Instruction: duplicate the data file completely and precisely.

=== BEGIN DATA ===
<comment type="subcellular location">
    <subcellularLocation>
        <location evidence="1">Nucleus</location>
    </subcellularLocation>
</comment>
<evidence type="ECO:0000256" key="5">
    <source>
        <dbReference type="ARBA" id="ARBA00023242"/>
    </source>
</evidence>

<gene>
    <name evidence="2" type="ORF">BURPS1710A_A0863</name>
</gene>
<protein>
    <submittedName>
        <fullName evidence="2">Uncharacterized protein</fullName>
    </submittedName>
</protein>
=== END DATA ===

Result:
<comment type="subcellular location">
    <subcellularLocation>
        <location evidence="1">Nucleus</location>
    </subcellularLocation>
</comment>
<evidence type="ECO:0000256" key="5">
    <source>
        <dbReference type="ARBA" id="ARBA00023242"/>
    </source>
</evidence>

<gene>
    <name evidence="2" type="ORF">BURPS1710A_A0863</name>
</gene>
<protein>
    <submittedName>
        <fullName evidence="2">Uncharacterized protein</fullName>
    </submittedName>
</protein>